Mowers race the wind on green ocean of grass Harford event to feature lawn travel at 50 mph


They come not to cut grass, but to race on it.

With names like "The Turfinator," "The Lawn Ranger" and "Shake, Rattle and Mow," they will be rumbling around a Harford County airport tomorrow, competing for bragging rights, not money. The winner gets a trophy and the chance to compete next year in the national lawn mower race in Chicago.

Tomorrow's race is the last of 12 regional lawn mower races this year sanctioned by the U.S. Lawn Mower Racing Association and sponsored by STA-BIL, a gas treatment for small engines.

"It's weird," said Dave Silbar, a spokesman with the national racing association. "It's getting bigger and bigger."

The association has 300 members.

There's the guy from Texas who wears a helmet-cam during races -- what better way to improve your performance than to relive it on videotape? There's the guy from Chicago who has printed his own trading cards -- though it's not clear he has anyone to trade them with.

And then there's Art Elsner, 61, and Steve Jones, 34, both of Havre de Grace.

Mr. Elsner owns a lawn mower service in Webster near Havre de Grace. Mr. Jones is his chief mechanic. Together, they took a scrap-heap 1972 Snapper riding mower and rebuilt it.

The motor's governor, which limits power, was removed, and the gears were changed to allow for faster speeds. A motorcycle brake was added for safer stops.

The five-speed, 18-horsepower mower, with gleaming red paint, exceeds 50 mph, they said.

"We really haven't opened it up," Mr. Elsner said. "I know it'll do 50, but beyond that, we don't know."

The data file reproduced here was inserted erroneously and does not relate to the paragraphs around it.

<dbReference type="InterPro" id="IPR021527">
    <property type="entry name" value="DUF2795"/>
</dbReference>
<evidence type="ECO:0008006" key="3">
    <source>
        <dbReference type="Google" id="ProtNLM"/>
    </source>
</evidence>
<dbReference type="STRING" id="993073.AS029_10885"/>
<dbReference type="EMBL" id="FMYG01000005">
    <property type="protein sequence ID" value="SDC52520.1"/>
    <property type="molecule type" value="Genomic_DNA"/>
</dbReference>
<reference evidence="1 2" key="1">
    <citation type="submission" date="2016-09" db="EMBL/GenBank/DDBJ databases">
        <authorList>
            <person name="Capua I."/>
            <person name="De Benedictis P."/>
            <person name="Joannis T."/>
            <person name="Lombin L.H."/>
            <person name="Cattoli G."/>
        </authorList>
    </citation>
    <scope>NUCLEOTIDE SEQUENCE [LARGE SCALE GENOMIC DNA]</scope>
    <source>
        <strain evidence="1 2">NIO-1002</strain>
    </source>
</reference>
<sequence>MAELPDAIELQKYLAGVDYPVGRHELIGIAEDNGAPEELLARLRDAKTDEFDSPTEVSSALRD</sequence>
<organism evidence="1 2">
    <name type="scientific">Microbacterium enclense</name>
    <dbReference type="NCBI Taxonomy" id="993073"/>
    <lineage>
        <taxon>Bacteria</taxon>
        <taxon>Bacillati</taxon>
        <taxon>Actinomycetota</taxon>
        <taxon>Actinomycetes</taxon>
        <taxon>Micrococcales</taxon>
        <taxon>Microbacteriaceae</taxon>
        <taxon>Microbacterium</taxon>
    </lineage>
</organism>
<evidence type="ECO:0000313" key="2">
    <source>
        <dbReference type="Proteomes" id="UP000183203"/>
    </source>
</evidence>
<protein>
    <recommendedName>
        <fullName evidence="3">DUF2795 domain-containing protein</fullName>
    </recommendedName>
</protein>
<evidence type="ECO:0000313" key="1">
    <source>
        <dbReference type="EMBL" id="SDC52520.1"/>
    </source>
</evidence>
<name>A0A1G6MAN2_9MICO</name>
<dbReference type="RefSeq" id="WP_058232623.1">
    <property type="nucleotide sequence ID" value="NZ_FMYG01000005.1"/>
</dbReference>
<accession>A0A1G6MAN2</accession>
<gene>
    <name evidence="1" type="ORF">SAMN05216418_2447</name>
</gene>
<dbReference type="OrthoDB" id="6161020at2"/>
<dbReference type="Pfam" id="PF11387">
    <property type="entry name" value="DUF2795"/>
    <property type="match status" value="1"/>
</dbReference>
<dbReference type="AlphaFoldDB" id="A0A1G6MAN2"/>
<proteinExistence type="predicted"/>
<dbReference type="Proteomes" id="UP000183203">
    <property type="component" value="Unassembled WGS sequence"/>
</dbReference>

Not bad for a racer built with spare parts. The only thing they

paid for is the paint job.

They'd have to spend big bucks to compete with the best. That would be Kevin Penne, 31, of Lake Vista, Ill., the national lawn mower champion. He's spent $2,000 building his racing machine, which he has named "Mow Betta."

"It's like any kind of racing," Mr. Penne said. "It takes cubic dollars if you want to go fast."

Mr. Penne, who earned his championship last month, said he won't be in Harford for tomorrow's race.

But the "Dixie Chopper" will. It's the big daddy of all lawn mowers, a grass-exterminating monster powered by a jet helicopter engine.

Organizers of the race aren't sure how many racers will show. A good turnout would be 50.

Racers compete in two classes -- stock and modified on a grass FTC oval often lined with bales of hay. In stock, the mower is raced with its original parts. In modified, racers may -- within certain rules -- add or subtract parts to increase speed. Blades are removed in both classes for safety.

A crowd of about 1,000 spectators is expected, to watch a form of racing that began about 25 years ago in England.

Gerry Smith, who works for Gold Eagle, the maker of STA-BIL, brought the sport to America three years ago after he was dispatched to England to watch English lawn mowers race.

When he returned, Mr. Smith proposed that STA-BIL sponsor lawn mower races, as a way to advertise and sell the product.

Since then, the sport has spread across America and expanded from a handful of races each year to a regular circuit and a national race.

"We have guys who are just nuts, and really have a good time," said Mr. Silbar. "They'll get their lawn mower from a junk pile, and spend nothing on them. And then there [are] guys who will spend a thousand dollars on their lawn mower, and they come out for only one reason, to win."

Admission is free. To get to Harford County Airpark, take Interstate 95 north to Exit 89, then head west on Route 155 and turn left at Route 156. The airpark is on the right.

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